|Sharing birthdays with Evie|
I am good with being fifty-five. For me, the sevens have always been the hard birthdays. Twenty-seven. Thirty-seven. Forty-seven. All gave me a certain kind of dread. I don't know why exactly. Maybe because I was closer to the next decade than I was to the last.
Forty-seven though was the worst. My plumbing was unpredictable. I was becoming increasingly forgetful. I also weighed more than I did when I was nine-months pregnant with my last child. At my physical that year, my doctor said I had all the signs of perimenopause, the precursor to the last hurrah. Yay. Well, at least there was a reason I was going haywire mentally and physically.
I asked her about the weight gain. She said, oh yeah, that's part of it. Once a woman turns 50 and hits menopause, the default is to continue to gain weight. A woman would need to both exercise an hour more a day and decrease calories just to maintain her weight, never mind lose weight. Well, if all I could hope for after 50 was just to maintain my weight, I decided I would go into it the skinniest I possibly could.
For the next months I cut calories and worked out like a fiend. After 40 pounds lost, I recognized my face again. It felt good. I tossed out all my old clothes and bought new ones in sizes I hadn't seen since high school.
And, then, I promptly went into a full-blown midlife crisis. This was the best it was going to get before I got truly old. I grew depressed thinking of the day I'd be wearing comfortable orthopedic shoes and plucking hairs off my chin.
It took me until I turned 50 to get over the midlife crisis. Since then I've come to realize there are advantages of growing older.
For one, I have greater perspective. When my kids call to share their hardships, I tell them that things are going to turn out okay. And, I know they will. I've seen it in my own life. Sometimes it takes time--a long time, years even--but God can turn crummy things into blessings.
Yes, my memory is shot. But there's an upside to losing your memory. I can now read a book twice. I'm into the third chapter before the story line seems even vaguely familiar and I realize that I've probably read it before. Doesn't matter. I don't remember how it ends, so I keep reading.
I've become more comfortable in saying what I mean and meaning what I say. I certainly try to be gracious, but I don't have the energy or time to beat around the bush. I guess that's what it means to lose your filter.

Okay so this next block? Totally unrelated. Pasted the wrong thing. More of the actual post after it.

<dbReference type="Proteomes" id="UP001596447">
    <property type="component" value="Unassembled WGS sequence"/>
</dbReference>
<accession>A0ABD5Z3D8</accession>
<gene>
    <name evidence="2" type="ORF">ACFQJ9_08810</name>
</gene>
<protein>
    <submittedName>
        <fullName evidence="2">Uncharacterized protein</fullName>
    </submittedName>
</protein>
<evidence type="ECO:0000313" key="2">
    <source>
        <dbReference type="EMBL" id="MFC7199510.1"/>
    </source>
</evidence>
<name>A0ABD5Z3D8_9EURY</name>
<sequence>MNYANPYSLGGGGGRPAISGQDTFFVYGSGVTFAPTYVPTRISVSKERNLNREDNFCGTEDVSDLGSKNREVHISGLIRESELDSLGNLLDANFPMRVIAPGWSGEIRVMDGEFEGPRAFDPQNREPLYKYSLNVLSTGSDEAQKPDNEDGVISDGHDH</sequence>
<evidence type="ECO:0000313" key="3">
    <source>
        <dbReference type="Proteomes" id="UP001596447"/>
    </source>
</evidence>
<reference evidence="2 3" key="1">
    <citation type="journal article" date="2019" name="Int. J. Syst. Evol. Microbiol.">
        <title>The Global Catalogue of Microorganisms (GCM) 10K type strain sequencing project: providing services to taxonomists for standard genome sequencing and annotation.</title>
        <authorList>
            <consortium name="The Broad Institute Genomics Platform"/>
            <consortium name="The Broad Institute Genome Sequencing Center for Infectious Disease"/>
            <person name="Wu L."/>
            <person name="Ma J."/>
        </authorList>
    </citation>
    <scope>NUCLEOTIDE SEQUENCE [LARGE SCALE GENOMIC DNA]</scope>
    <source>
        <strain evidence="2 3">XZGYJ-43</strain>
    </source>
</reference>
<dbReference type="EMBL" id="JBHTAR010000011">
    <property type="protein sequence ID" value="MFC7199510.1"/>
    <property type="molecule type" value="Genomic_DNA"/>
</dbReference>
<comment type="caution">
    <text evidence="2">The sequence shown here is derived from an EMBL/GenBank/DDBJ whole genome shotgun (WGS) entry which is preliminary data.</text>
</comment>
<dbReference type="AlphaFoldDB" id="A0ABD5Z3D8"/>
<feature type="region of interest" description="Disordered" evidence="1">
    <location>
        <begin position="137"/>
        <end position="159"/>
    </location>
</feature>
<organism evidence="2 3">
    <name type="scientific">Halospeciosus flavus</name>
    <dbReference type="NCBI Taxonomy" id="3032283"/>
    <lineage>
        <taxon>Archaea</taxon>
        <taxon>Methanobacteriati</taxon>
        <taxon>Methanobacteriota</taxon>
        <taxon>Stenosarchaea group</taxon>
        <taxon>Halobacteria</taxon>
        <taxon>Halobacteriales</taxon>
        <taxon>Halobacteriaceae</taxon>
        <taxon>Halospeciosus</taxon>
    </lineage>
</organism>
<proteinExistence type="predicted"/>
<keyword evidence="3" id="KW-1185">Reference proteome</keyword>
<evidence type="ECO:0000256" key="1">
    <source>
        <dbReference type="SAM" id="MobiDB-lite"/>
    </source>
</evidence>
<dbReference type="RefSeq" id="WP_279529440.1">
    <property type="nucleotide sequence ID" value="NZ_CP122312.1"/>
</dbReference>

I'm okay with the way I look. I look my age, I think. It's silly to try to be some kind of hot grandma. I'm just going for well groomed.
I think intercession is a special gifting that God gives to older people. After our last child left for college, I was sobered by the thought that the time of influence with our children was over. Had we done it right? We made so many mistakes as parents. Our sphere of influence is now in our prayers. Dave and I have an urgency to pray for young people like never before. Daily we pray for the young people in our lives, each of them by name. Our adult children, grandchildren, nephews and nieces, and the children and grandchildren of our friends.
The relationship with your children changes as you and they grow older. You become more of a mentor and cheerleader as they move into their adult lives and become parents themselves. You are honored when they come to you seeking wisdom. (That I have any wisdom to give is always a surprise to me.)
But the creme de la creme is getting grandbabies out of the deal. In the last three years, Dave and I have been blessed with three beautiful granddaughters, Evie, Hazel, and Ashton. My birthson also has two little guys: Moser and Daniel. Someone once told me that having grandchildren is like falling in love. It's true. When you think of your grandchildren, you get this soft, warm expansive feeling. You can't get enough of them and can't wait for the next time you see them. Pure joy.
But here's something else. The older I get, the less of a hold I have on this life. This life is full of joys and blessings but more than enough heartache and sorrow to go around too. We live in a broken world. All you need to do is turn on the television and listen to the news. But this life is just a dot on the line of eternity. The older I get, I think of heaven more. I long to be in the Lord's presence forever.
But until that day comes, I'm going to live my life gratefully.
Life at 55 is good.